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Daghestani Brothers Struggle To Bridge Religious, Political Divides

  • Uma Isakova

"When [my brother] tells me...that I shouldn't celebrate the Prophet's birthday, I answer: 'Stop. This is where this conversation must end,'" says Rustam (Abubakar) Shapiyev. Magomed Shapiyev refused to be photographed for this story.

"When [my brother] tells me...that I shouldn't celebrate the Prophet's birthday, I answer: 'Stop. This is where this conversation must end,'" says Rustam (Abubakar) Shapiyev. Magomed Shapiyev refused to be photographed for this story.

An uneasy peace holds between Ruslan and Rustam Shapiyev in the Daghestani village of Komsomolskoye.

Younger brother Rustam, who has taken the name Abubakar, says he loves and respects his older brother, who has adopted the name Magomed.

"Of course, a brother is a brother. We are obligated to maintain kinship ties," Abubakar says. "Magomed is my older brother. When he enters the room, I stand. I serve him food. I respect him and seek his advice. We help one another."

But when it comes to religion, things are not so harmonious.

"When he tells me, for instance, that I shouldn't celebrate the Prophet's birthday, I answer: 'Stop. This is where this conversation must end,'" Abubakar says.

Threat Of Detention

Twenty-eight-year-old Abubakar is a Sufi Muslim, a branch of Islam that is officially recognized in Daghestan. Magomed, 31, is a devotee of Salafism, a confession that is banned under the republic's 1999 law on Wahhabism and other perceived forms of extremism. Four of the brothers' cousins have also adopted Salafism.

In this volatile republic, Magomed, who declined to be photographed for this article, might easily be whisked off the streets by police at any moment and held without explanation.

In fact, Magomed says, it happens frequently.

"I am not going to kill my brother, but [the authorities] are coming to kill me," he says. "If I even try to go out in public and speak about my desire to live in a Shari'a-based state, I would disappear. I've been taken to the police station many times. Many of my friends have disappeared.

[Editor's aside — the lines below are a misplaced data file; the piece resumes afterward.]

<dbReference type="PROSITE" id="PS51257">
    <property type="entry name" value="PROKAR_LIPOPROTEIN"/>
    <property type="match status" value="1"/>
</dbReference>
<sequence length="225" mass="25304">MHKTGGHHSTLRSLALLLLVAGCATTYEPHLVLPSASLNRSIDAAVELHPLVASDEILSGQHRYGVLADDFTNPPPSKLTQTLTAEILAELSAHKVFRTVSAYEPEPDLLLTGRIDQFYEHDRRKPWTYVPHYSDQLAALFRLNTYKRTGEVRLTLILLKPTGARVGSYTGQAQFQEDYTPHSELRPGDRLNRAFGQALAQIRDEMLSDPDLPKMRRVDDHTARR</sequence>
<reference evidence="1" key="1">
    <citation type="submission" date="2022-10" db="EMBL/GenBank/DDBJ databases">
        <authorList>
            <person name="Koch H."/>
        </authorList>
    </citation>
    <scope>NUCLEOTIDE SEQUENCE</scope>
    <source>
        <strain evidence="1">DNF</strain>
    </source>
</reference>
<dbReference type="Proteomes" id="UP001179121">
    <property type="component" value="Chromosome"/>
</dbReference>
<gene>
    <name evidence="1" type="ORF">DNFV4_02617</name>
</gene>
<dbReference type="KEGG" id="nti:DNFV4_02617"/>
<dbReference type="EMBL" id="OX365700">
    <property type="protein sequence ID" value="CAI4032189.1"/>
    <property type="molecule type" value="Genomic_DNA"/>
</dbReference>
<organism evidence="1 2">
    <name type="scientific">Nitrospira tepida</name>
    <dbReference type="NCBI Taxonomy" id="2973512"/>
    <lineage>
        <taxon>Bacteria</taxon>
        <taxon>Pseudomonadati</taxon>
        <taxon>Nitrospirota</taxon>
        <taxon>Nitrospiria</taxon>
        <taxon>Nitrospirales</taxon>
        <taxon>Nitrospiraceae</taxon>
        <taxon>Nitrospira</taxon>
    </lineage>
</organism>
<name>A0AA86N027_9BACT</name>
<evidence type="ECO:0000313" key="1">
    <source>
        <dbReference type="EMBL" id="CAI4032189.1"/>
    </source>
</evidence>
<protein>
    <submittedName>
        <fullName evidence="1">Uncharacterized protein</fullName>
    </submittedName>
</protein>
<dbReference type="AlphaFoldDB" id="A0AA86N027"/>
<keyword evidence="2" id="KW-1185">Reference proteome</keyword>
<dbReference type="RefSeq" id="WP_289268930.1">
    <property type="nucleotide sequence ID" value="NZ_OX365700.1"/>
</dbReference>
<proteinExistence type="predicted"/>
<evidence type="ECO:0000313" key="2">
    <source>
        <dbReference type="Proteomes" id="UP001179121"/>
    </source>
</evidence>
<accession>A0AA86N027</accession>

"I remember one morning when I was on my way to prayers," he continues, "a police van stopped next to me and they shoved me in without any explanation. At the police station, they asked me why I was running away from them. I answered: 'I didn't run anywhere. I was walking to morning prayers at the mosque.' They threatened me, tried to scare me."

He claims that two of his friends are serving time in prison after confessing under torture to crimes they say they didn't commit.

Rampant Violence

Independent human rights organizations estimate some 800 men in Daghestan between the ages of 18 and 40 have been killed so far this year in the insurgency, official reprisals, and sectarian violence. About 600 of them were ethnic Avars, like the Shapiyev brothers.

Said-Afandi Artsayev, a spiritual leader of Dagestan's Sufi Muslims, was killed in a suicide bombing in August.

Said-Afandi Artsayev, a spiritual leader of Dagestan's Sufi Muslims, was killed in a suicide bombing in August.

Abubakar is also uneasy about the violence.

"When he was interior minister [of Russia], Rashid Nurgaliyev assembled at a local club here the widows of all the slain police officers. A whole army of women in mourning dress showed up," he says. "They were all young and beautiful. What is going to happen to them now? Soon, we will have no one to take care of our elders."

According to Abubakar, Magomed turned to Salafism while he was living in the Russian city of Veliky Novgorod and running a small business in 2009-11. Abubakar says his brother was influenced at that time by "extremist websites."

Magomed, however, insists that Salafism is distinct from Wahhabism and that the authorities are using official media to create a false impression of Salafism as violent and extreme.

The brothers say they are working hard to stay close, for the sake of their 51-year-old mother. Magomed says he tries to avoid theoretical conversations with his mother and focuses instead on aspects that the two strands of Islam have in common.

Abubakar adds that the Sufi elders he has consulted have also advised him not to reject his brother. He takes his religion seriously -- and his family ties to his brother, as well. But he tries to focus on the bigger picture.

"What are we supposed to do now? Kill each other? Am I supposed to kill my brother and my four cousins? Is that really our fate?" Abubakar asks. "I'm more concerned about how pure I will be when I stand before Allah. All the other stuff is one thing, but that is something else. Why do I need all of this?"

RFE/RL correspondent Robert Coalson contributed to this report

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